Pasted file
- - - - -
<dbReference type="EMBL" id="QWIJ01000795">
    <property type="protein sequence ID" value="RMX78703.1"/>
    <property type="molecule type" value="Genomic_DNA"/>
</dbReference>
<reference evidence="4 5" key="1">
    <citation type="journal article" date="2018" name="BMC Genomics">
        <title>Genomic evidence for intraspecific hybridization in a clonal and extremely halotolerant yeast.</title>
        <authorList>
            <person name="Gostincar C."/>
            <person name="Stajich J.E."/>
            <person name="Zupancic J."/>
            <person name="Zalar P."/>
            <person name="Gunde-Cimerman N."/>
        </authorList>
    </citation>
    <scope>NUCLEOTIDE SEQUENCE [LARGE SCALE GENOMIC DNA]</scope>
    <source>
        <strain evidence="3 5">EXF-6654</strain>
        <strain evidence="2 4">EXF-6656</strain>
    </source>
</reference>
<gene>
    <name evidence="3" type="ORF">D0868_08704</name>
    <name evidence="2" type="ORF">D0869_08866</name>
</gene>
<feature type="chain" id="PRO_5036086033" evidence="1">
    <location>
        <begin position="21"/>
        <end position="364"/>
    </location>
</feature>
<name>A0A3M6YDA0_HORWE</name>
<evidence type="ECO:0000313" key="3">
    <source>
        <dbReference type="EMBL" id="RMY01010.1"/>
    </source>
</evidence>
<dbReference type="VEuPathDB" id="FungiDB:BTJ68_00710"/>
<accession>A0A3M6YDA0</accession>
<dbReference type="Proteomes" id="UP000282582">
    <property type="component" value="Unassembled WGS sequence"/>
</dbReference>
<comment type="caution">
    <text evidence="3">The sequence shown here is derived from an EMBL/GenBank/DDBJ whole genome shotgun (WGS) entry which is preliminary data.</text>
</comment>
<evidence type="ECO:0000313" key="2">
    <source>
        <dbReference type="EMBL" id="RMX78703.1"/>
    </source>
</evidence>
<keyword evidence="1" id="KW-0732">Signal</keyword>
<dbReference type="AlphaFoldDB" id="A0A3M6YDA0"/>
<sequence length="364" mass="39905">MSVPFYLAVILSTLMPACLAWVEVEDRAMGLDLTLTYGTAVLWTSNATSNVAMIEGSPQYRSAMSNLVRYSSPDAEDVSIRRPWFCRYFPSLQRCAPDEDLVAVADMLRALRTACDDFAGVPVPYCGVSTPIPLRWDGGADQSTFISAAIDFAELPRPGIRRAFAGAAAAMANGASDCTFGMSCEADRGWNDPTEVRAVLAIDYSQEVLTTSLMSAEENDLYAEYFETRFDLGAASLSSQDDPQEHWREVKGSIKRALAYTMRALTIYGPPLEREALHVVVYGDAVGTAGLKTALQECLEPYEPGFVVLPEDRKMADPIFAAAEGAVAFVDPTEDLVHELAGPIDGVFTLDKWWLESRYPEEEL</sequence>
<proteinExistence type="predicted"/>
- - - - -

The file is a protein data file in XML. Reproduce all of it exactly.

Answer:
<dbReference type="EMBL" id="QWIJ01000795">
    <property type="protein sequence ID" value="RMX78703.1"/>
    <property type="molecule type" value="Genomic_DNA"/>
</dbReference>
<reference evidence="4 5" key="1">
    <citation type="journal article" date="2018" name="BMC Genomics">
        <title>Genomic evidence for intraspecific hybridization in a clonal and extremely halotolerant yeast.</title>
        <authorList>
            <person name="Gostincar C."/>
            <person name="Stajich J.E."/>
            <person name="Zupancic J."/>
            <person name="Zalar P."/>
            <person name="Gunde-Cimerman N."/>
        </authorList>
    </citation>
    <scope>NUCLEOTIDE SEQUENCE [LARGE SCALE GENOMIC DNA]</scope>
    <source>
        <strain evidence="3 5">EXF-6654</strain>
        <strain evidence="2 4">EXF-6656</strain>
    </source>
</reference>
<gene>
    <name evidence="3" type="ORF">D0868_08704</name>
    <name evidence="2" type="ORF">D0869_08866</name>
</gene>
<feature type="chain" id="PRO_5036086033" evidence="1">
    <location>
        <begin position="21"/>
        <end position="364"/>
    </location>
</feature>
<name>A0A3M6YDA0_HORWE</name>
<evidence type="ECO:0000313" key="3">
    <source>
        <dbReference type="EMBL" id="RMY01010.1"/>
    </source>
</evidence>
<dbReference type="VEuPathDB" id="FungiDB:BTJ68_00710"/>
<accession>A0A3M6YDA0</accession>
<dbReference type="Proteomes" id="UP000282582">
    <property type="component" value="Unassembled WGS sequence"/>
</dbReference>
<comment type="caution">
    <text evidence="3">The sequence shown here is derived from an EMBL/GenBank/DDBJ whole genome shotgun (WGS) entry which is preliminary data.</text>
</comment>
<evidence type="ECO:0000313" key="2">
    <source>
        <dbReference type="EMBL" id="RMX78703.1"/>
    </source>
</evidence>
<keyword evidence="1" id="KW-0732">Signal</keyword>
<dbReference type="AlphaFoldDB" id="A0A3M6YDA0"/>
<sequence length="364" mass="39905">MSVPFYLAVILSTLMPACLAWVEVEDRAMGLDLTLTYGTAVLWTSNATSNVAMIEGSPQYRSAMSNLVRYSSPDAEDVSIRRPWFCRYFPSLQRCAPDEDLVAVADMLRALRTACDDFAGVPVPYCGVSTPIPLRWDGGADQSTFISAAIDFAELPRPGIRRAFAGAAAAMANGASDCTFGMSCEADRGWNDPTEVRAVLAIDYSQEVLTTSLMSAEENDLYAEYFETRFDLGAASLSSQDDPQEHWREVKGSIKRALAYTMRALTIYGPPLEREALHVVVYGDAVGTAGLKTALQECLEPYEPGFVVLPEDRKMADPIFAAAEGAVAFVDPTEDLVHELAGPIDGVFTLDKWWLESRYPEEEL</sequence>
<proteinExistence type="predicted"/>